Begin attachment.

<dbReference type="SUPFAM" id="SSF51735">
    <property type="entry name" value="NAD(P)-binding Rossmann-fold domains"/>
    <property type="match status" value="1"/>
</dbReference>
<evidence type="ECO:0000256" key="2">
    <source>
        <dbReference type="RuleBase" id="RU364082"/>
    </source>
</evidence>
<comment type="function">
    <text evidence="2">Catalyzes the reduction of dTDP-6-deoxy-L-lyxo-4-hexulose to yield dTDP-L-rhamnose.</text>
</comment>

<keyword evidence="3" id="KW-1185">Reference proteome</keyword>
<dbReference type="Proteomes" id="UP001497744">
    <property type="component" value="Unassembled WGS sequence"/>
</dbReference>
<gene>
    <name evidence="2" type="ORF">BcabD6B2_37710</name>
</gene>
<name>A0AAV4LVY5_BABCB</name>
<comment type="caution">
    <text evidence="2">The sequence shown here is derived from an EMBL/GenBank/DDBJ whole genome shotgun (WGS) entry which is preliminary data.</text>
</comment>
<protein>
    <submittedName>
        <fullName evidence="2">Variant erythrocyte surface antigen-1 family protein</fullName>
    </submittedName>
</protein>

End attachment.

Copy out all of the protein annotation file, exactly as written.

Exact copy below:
<dbReference type="SUPFAM" id="SSF51735">
    <property type="entry name" value="NAD(P)-binding Rossmann-fold domains"/>
    <property type="match status" value="1"/>
</dbReference>
<evidence type="ECO:0000256" key="2">
    <source>
        <dbReference type="RuleBase" id="RU364082"/>
    </source>
</evidence>
<comment type="function">
    <text evidence="2">Catalyzes the reduction of dTDP-6-deoxy-L-lyxo-4-hexulose to yield dTDP-L-rhamnose.</text>
</comment>

<keyword evidence="3" id="KW-1185">Reference proteome</keyword>
<dbReference type="Proteomes" id="UP001497744">
    <property type="component" value="Unassembled WGS sequence"/>
</dbReference>
<gene>
    <name evidence="2" type="ORF">BcabD6B2_37710</name>
</gene>
<name>A0AAV4LVY5_BABCB</name>
<comment type="caution">
    <text evidence="2">The sequence shown here is derived from an EMBL/GenBank/DDBJ whole genome shotgun (WGS) entry which is preliminary data.</text>
</comment>
<protein>
    <submittedName>
        <fullName evidence="2">Variant erythrocyte surface antigen-1 family protein</fullName>
    </submittedName>
</protein>